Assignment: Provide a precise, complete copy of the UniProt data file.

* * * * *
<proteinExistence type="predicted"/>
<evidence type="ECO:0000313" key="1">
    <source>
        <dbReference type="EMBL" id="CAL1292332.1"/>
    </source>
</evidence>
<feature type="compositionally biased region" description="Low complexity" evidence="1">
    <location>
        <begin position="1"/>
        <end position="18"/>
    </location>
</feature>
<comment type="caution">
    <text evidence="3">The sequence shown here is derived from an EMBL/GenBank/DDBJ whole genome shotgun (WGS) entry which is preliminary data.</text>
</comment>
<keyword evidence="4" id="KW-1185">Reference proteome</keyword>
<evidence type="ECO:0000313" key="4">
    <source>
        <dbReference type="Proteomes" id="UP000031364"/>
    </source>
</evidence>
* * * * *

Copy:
<proteinExistence type="predicted"/>
<evidence type="ECO:0000313" key="1">
    <source>
        <dbReference type="EMBL" id="CAL1292332.1"/>
    </source>
</evidence>
<feature type="compositionally biased region" description="Low complexity" evidence="1">
    <location>
        <begin position="1"/>
        <end position="18"/>
    </location>
</feature>
<comment type="caution">
    <text evidence="3">The sequence shown here is derived from an EMBL/GenBank/DDBJ whole genome shotgun (WGS) entry which is preliminary data.</text>
</comment>
<keyword evidence="4" id="KW-1185">Reference proteome</keyword>
<evidence type="ECO:0000313" key="4">
    <source>
        <dbReference type="Proteomes" id="UP000031364"/>
    </source>
</evidence>